Although selective permeabilization of intracellular organelles with short nanosecond pulses has been shown in human eosinophils (31) and recently in Jurkat T-lymphoblast cells (37), it is worth noting that in these studies relatively large fields in the order of ~25–60 kV/cm were used. This may have been necessary due to the small size ([double less-than sign]1 μm) of the intracellular organelles that were found to have been affected. Recent reports on the effects of high-intensity fields have, nevertheless, revealed a number of other biological effects in living cells, which may not necessarily be associated with perforation of the cell membranes. In Jurkat and HL-60 cells, for example, nsPEF in the order of 60–150 kV/cm (energy density of ~1.7J/cc/pulse) activated the apoptotic pathway as indicated by activation of caspases, annexin-V-FITC binding to phosphatidylserine, and release of cytochrome c from mitochondria (38,39). A precise field-dependent mechanism of activating programmed cell death is not, however, clearly understood. Although the effects of nsPEF are certainly important in the context of inducing apoptosis and its subsequent implications, they need to be avoided when high viability of selectively permeabilized cells is the desired outcome.

The potential problems associated with high field strengths mentioned above could, in part, be ameliorated if larger intracellular structures are used as targets for the selective electroporation. Fig. 3 shows a model scheme representing a cell with an internalized vacuole (Fig. 3 A, top), and its simplified equivalent circuit (Fig. 3 A, bottom). We examined the effects of the relative sizes of these two structures, taking into account the resistivity of their environment (see the Appendix for details). Fig. 3 B shows the development of membrane potential in the whole cell and in the inner vacuole for various vacuole/cell size ratios. These results show that when the difference in size is relatively large (i.e., the vacuole is small), the maximal membrane potential on the inner vacuole is relatively small and the maximal difference between the inner and outer membrane voltages is also small. Electroporation of this vacuole will thus require higher external fields to achieve selective intracellular effects. However, as the size of the inner vacuole increases, the magnitude of induced voltage across its membrane also increases, without any effect on the magnitude of the voltages on the outer cell membrane. Thus, lower external fields may now be sufficient to permeabilize the vacuole membrane. These differential charging effects progressively diminish as the size of the inner vacuole size approaches that of the cell. Nevertheless, within a given time window, selective intracellular delivery of exogenous markers may be achieved at lower field strengths while avoiding possible side effects associated with high-intensity electric fields (>10 kV/cm).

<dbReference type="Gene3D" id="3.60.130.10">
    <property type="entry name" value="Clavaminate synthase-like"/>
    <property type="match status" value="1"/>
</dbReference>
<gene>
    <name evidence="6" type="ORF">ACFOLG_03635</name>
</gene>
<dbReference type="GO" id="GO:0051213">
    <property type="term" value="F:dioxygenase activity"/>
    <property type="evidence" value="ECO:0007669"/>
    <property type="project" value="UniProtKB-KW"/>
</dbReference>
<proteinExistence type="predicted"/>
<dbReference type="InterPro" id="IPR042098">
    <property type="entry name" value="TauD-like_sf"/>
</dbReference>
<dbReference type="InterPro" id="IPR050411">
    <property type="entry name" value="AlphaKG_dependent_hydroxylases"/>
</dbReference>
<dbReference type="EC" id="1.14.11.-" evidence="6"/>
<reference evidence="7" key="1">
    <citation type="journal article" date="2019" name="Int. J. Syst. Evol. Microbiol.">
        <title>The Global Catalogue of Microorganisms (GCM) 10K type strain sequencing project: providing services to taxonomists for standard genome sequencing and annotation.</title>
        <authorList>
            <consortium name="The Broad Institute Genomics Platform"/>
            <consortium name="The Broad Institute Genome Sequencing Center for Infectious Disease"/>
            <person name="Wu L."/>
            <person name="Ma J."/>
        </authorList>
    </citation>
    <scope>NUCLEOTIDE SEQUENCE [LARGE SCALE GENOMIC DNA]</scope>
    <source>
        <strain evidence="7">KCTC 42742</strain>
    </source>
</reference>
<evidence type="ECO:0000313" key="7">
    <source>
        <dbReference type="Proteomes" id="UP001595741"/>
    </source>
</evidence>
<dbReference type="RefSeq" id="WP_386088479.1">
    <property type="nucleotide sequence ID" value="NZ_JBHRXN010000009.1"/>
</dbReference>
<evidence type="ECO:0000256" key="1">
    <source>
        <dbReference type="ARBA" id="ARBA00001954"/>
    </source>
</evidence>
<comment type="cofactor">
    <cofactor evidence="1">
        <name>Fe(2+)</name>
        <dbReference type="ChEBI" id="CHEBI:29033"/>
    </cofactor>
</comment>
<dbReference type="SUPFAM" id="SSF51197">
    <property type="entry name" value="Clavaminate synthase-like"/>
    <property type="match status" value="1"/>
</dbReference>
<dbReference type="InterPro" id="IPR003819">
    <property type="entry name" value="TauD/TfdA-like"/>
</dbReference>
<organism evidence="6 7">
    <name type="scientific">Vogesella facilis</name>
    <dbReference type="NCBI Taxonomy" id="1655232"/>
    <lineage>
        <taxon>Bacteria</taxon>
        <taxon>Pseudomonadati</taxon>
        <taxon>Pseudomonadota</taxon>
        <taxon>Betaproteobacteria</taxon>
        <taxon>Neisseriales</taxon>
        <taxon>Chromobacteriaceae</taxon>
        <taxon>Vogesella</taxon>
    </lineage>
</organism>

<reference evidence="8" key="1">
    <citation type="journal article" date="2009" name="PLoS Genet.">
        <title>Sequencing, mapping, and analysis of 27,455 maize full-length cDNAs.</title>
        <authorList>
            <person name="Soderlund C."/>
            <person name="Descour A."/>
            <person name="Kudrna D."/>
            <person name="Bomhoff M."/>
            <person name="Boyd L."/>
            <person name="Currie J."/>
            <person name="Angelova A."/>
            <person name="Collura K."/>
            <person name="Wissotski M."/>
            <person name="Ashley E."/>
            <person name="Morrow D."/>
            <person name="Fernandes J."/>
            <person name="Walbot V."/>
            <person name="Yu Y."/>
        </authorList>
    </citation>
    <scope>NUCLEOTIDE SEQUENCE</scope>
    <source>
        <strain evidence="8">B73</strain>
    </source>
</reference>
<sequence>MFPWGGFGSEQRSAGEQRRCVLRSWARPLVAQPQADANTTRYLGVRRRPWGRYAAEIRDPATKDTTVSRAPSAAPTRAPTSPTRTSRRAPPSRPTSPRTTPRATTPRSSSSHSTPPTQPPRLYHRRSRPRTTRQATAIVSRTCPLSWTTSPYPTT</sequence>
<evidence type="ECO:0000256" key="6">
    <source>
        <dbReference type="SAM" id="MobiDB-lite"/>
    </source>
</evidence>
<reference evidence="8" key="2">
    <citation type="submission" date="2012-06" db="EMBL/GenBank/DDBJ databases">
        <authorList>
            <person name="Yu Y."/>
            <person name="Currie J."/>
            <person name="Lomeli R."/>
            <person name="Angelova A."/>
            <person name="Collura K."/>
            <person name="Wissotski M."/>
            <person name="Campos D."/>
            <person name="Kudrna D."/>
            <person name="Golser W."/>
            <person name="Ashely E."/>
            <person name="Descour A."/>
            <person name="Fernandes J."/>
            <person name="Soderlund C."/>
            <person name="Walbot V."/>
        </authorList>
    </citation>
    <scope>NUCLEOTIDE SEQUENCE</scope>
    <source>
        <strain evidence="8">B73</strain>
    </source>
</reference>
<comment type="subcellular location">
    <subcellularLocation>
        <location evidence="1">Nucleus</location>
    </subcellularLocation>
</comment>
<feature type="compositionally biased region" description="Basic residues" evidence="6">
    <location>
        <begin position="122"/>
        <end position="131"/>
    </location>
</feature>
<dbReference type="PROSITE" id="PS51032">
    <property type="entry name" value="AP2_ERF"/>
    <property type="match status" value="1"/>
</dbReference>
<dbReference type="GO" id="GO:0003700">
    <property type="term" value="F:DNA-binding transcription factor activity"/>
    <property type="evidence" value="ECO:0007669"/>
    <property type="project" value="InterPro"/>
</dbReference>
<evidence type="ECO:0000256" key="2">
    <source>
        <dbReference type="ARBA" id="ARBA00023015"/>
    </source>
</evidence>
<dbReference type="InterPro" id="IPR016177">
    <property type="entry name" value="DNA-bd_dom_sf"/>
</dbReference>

FIGURE 3
A circuit model and simulation results for preferential electroporation of intracellular vacuole membranes (see Appendix for details). (A) The symmetry of the scheme shown on top has been simplified by combining serial membrane capacitances and media ...

To show the selective permeabilization of large intracellular vacuoles we used COS-7 cells cotransfected with Arf6-Q67L (a hydrolysis-resistant mutant of ADP ribosylation factor 6, i.e., Arf6) and PH-GFP (a pleckstrin homology, i.e., PH, domain of phospholipase-Cδ, i.e., PLCδ, tagged with green fluorescent protein, i.e., GFP) to induce the formation of endocytosed vacuole membranes (40). Fig. 4 A shows a merged confocal image of a bright field image and GFP fluorescence of transfected cells to demonstrate the level of transformation obtained with the protocols described earlier. Typically, ~40% of cells express the PH-GFP construct, whereas the cells expressing both Arf6-Q67L and PH-GFP made only ~10%. Fig. 4 B shows expression of both plasmids and a large number of intracellularly trapped vacuoles of diameters ranging from ~1 μm to ~5 μm. Cell image was taken ~18 h after transfection. Z-sliced confocal images further revealed that much of the cytoplasm was filled with these vacuoles (not shown). Fig. 4 C depicts the control experiments in which cells were transfected with PH-GFP alone and no vacuoles were formed. Note that the PH-GFP is localized to the plasma membrane. To verify whether the endocytosed vacuoles are intact structures within the cell interior, cells were transfected with Arf6-Q67L and GFP (without the PH domain). The results in Fig. 4 D show that free GFP is excluded from the vacuoles and is only localized to the cytosol. Fig. 4, EH, show transfection and loading of the vacuoles with Alexa-594 conjugated Dextran (MW 10 K) present during the entire transfection period at the concentration of 125 μg/ml. Fig. 4 E is the merged image of the green (GFP, Fig. 4 F) and red (Alexa-594) emission channels after the cell culture was extensively washed with growth medium to remove external conjugated dye. Alexa-conjugated dextran can also incorporate into COS-7 cells by an Arf6-independent pathway, as shown by the red fluorescence in Fig. 4 E. In general, these pathways result in much smaller compartments. Fig. 4, G and H, clearly shows incorporation of the external markers, although the extent of uptake varies among the different internalized vacuoles. The image on Fig. 4 G was taken 18 h after transfection, and that in Fig. 4 H at 12 h. These results show that overexpression of Arf6-Q67L causes cells to accumulate large endocytosed vacuoles and that these vacuoles can be loaded with external markers.